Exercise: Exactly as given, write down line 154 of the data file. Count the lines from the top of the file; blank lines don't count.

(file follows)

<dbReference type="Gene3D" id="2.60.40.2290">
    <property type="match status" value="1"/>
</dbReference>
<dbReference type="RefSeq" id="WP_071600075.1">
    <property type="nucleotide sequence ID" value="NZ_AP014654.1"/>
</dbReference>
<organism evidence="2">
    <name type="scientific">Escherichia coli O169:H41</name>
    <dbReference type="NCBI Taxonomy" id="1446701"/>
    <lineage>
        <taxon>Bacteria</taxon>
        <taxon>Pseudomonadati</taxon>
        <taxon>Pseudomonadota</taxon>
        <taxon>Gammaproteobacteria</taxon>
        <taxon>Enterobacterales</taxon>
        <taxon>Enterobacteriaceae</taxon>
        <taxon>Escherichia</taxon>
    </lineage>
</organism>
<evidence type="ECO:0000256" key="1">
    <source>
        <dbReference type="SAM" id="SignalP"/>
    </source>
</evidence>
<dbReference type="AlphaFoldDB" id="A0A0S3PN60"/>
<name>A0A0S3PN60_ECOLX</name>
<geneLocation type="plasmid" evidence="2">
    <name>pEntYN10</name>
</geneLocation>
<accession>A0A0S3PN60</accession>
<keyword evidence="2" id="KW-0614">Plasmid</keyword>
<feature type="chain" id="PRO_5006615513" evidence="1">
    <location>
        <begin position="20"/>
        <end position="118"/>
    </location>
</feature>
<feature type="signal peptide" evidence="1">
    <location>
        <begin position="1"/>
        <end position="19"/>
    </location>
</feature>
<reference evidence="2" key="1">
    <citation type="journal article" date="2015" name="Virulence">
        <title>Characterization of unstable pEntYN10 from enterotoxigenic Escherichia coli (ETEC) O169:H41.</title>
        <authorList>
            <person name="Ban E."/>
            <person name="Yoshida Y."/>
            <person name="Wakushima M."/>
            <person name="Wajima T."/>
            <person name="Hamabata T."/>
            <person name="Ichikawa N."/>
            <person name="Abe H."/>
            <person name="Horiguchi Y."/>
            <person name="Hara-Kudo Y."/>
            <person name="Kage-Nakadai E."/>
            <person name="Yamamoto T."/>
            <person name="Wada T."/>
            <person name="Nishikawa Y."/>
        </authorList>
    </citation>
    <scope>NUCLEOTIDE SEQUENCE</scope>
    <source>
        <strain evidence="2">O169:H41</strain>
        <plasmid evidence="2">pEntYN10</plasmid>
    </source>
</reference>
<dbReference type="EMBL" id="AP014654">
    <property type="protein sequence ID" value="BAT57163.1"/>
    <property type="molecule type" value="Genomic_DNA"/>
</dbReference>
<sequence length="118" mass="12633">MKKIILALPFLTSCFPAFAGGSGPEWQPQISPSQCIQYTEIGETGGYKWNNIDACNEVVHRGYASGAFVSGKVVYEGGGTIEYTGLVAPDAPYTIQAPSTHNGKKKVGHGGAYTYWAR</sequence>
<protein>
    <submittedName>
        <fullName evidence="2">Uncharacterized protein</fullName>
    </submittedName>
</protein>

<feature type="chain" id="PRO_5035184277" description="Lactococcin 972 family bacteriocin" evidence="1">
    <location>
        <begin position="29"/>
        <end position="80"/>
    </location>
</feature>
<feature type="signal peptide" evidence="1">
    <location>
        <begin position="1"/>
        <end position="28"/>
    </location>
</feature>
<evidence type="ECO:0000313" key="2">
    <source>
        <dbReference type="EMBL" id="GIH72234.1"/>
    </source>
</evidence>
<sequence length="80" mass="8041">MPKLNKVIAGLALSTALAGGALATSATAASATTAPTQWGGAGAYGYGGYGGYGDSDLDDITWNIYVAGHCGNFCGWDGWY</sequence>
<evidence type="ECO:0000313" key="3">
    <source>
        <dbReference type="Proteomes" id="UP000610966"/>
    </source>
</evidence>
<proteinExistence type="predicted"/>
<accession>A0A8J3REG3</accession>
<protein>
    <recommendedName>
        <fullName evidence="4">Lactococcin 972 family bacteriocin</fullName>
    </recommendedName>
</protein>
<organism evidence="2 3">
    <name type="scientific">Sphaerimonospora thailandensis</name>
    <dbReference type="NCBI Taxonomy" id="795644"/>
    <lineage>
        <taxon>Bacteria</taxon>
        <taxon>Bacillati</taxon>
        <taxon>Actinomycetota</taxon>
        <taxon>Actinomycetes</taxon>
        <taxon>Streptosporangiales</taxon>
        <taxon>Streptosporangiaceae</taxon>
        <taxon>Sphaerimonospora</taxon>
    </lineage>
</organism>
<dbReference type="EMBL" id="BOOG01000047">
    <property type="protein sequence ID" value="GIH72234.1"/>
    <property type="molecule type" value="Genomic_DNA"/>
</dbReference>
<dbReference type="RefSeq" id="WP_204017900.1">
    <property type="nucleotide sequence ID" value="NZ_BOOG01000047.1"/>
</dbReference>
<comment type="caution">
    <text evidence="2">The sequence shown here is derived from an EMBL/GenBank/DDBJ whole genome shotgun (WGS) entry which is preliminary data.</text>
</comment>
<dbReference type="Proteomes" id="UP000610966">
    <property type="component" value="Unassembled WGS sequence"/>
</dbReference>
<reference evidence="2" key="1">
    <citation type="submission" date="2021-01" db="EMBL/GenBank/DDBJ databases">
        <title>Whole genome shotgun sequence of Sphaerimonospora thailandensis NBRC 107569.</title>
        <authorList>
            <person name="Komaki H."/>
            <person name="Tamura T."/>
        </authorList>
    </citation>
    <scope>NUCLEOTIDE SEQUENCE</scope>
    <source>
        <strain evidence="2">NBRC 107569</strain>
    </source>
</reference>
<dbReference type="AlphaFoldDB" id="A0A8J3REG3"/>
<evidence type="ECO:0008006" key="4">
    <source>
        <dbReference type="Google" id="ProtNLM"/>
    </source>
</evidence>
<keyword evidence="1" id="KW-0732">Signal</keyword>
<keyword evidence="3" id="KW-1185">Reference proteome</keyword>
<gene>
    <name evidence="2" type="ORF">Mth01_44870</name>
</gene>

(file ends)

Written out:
<keyword evidence="1" id="KW-0732">Signal</keyword>